Since losing my sight and finding my independence again I have encountered many obstacles. I lost a lot of friends and I was constantly battling with my family trying to prove to them, that I am still capable of doing normal things like normal people. I just have to do them differently.
When I am out alone I get lots of stares and I hear people whispering about me but I have learned to ignore them all. I have been accused of faking my blindness because many people don’t understand that blindness is a spectrum. Technology has come along way to allow vision impaired people to be independent.
Breaking Barriers Through Education
Dating is also hard because many people find disabled people as unworthy of love, or they feel like they are superior to someone with a disability. I deal with discrimination from the government all the way down to small businesses. I have overcome most of these obstacles by educating myself about blindness in all of the possible avenues that are available for me so that I can educate others. I also use my social media platform to spread awareness and I have joined the National Federation Of The Blind (NFB). An organization that fights for equality for blind people and shares great resources to help the blind community.
Being a part of these organizations has helped me realize that there is nothing I can’t do. I have found a way to get back to a normal life and doing the things that I once loved. I rely on my cane to get around as well as screen readers and magnifiers to be able to shop online and do my makeup.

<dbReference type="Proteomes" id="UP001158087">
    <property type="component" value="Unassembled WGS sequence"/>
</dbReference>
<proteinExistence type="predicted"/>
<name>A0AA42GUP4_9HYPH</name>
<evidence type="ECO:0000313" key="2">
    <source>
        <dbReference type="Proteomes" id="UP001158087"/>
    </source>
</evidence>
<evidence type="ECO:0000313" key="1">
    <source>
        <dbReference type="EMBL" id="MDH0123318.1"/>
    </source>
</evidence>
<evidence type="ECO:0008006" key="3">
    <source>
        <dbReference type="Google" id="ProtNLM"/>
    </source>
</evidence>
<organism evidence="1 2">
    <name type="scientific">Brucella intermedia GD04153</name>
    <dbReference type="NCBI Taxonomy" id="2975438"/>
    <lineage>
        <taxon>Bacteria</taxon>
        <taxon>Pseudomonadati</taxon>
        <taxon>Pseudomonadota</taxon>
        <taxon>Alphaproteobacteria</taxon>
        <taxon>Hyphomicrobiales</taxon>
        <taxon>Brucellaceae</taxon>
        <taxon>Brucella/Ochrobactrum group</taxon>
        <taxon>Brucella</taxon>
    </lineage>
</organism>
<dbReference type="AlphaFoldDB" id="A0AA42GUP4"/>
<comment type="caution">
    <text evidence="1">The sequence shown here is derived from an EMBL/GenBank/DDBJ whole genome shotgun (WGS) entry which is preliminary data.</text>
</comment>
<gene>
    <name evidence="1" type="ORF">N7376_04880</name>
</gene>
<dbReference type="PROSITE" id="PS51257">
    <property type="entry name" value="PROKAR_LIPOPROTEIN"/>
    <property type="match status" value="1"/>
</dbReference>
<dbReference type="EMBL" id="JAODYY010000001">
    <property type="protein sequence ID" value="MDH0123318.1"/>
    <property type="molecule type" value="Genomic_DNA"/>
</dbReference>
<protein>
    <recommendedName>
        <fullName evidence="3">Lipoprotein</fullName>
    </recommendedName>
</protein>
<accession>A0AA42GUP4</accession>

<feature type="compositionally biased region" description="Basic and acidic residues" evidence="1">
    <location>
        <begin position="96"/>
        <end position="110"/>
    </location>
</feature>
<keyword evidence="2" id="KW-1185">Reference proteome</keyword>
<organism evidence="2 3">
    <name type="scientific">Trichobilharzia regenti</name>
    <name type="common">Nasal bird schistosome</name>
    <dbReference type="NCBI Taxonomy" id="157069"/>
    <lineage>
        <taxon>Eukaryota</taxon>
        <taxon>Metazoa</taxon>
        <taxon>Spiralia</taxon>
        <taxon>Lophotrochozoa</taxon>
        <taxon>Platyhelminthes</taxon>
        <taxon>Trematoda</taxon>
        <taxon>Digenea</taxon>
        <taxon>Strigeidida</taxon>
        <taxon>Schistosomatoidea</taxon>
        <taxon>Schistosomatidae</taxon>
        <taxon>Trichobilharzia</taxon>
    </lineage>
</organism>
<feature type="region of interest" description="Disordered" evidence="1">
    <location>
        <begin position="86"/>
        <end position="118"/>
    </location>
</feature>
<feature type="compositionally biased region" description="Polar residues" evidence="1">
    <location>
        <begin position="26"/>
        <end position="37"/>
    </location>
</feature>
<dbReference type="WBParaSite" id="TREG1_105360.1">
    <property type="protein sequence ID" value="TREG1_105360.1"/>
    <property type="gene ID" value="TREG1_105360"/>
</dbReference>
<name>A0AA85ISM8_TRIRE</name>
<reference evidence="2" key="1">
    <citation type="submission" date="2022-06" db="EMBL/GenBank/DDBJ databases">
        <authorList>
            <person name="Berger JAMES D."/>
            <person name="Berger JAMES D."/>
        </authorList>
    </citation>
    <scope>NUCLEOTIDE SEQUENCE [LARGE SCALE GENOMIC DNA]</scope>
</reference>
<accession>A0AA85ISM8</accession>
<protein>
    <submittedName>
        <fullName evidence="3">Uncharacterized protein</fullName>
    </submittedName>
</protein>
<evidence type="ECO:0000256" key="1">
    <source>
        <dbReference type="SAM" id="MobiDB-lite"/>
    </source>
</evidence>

I still go to parties and bar lounges with my friends. I travel by car, bus or plane. There is a way around all obstacles if you just think outside of the box because for me giving up was not an option. When I meet people dealing with the same ailment I encourage them by first, leading by example and never leaving the house not well put together. I always walk with confidence and my head held up high. Secondly, sharing all of the resources that I have discovered and letting people know about technology and different programs that they can join.
I found myself inspired by this quote. “I may have lost my sight but I didn’t lose my vision”. You don’t need sight to have a vision.
I hope the person reading this finds their own courage to overcome their obstacles.
Connecting With Brittney
- The header photo is a closeup headshot of Brittney a beautiful African American woman with long wavy dark hair. She is holding a pink flower in her left hand near her left ear.
- Beyond Sight Magazine Cover contains the same photo as in the header. The text on the cover reads “Beyond Sight Magazine October 2021 | Brittney Ellis | Finding Independence After Sight Loss | Women On The Move.”
- In this full length body shot of Brittney she is standing on a brick walkway with her white cane. She’s wearing a sexy form fitting white dress and white heeled sandals with her left hand on her hip.
- Another full length body shot of Britteney standing with her white cane. In this photo she is wearing a black body suit with black sneakers and her right hand is on her hip.